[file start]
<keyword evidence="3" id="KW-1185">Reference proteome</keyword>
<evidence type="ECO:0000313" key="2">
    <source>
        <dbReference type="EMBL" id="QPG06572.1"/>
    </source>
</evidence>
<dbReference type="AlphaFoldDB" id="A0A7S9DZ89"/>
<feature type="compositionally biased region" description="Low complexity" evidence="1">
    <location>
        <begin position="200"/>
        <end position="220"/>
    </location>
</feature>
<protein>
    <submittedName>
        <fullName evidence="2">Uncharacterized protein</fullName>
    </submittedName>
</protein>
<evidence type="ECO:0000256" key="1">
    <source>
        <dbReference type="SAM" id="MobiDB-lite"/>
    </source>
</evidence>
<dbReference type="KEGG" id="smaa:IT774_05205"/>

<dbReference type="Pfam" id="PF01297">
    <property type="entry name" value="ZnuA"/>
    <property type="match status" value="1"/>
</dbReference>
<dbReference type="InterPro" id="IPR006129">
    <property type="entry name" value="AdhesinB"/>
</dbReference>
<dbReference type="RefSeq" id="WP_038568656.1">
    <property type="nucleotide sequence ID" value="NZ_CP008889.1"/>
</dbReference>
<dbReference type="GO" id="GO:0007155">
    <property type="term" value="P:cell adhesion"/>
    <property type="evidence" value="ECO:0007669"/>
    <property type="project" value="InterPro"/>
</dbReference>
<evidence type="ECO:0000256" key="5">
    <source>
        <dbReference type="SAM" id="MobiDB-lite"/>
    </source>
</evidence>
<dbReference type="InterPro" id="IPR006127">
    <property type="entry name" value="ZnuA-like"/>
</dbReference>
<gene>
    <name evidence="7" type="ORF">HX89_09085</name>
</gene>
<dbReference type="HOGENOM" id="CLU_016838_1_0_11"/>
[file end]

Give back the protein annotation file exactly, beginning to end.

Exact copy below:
<keyword evidence="3" id="KW-1185">Reference proteome</keyword>
<evidence type="ECO:0000313" key="2">
    <source>
        <dbReference type="EMBL" id="QPG06572.1"/>
    </source>
</evidence>
<dbReference type="AlphaFoldDB" id="A0A7S9DZ89"/>
<feature type="compositionally biased region" description="Low complexity" evidence="1">
    <location>
        <begin position="200"/>
        <end position="220"/>
    </location>
</feature>
<protein>
    <submittedName>
        <fullName evidence="2">Uncharacterized protein</fullName>
    </submittedName>
</protein>
<evidence type="ECO:0000256" key="1">
    <source>
        <dbReference type="SAM" id="MobiDB-lite"/>
    </source>
</evidence>
<dbReference type="KEGG" id="smaa:IT774_05205"/>

<dbReference type="Pfam" id="PF01297">
    <property type="entry name" value="ZnuA"/>
    <property type="match status" value="1"/>
</dbReference>
<dbReference type="InterPro" id="IPR006129">
    <property type="entry name" value="AdhesinB"/>
</dbReference>
<dbReference type="RefSeq" id="WP_038568656.1">
    <property type="nucleotide sequence ID" value="NZ_CP008889.1"/>
</dbReference>
<dbReference type="GO" id="GO:0007155">
    <property type="term" value="P:cell adhesion"/>
    <property type="evidence" value="ECO:0007669"/>
    <property type="project" value="InterPro"/>
</dbReference>
<evidence type="ECO:0000256" key="5">
    <source>
        <dbReference type="SAM" id="MobiDB-lite"/>
    </source>
</evidence>
<dbReference type="InterPro" id="IPR006127">
    <property type="entry name" value="ZnuA-like"/>
</dbReference>
<gene>
    <name evidence="7" type="ORF">HX89_09085</name>
</gene>
<dbReference type="HOGENOM" id="CLU_016838_1_0_11"/>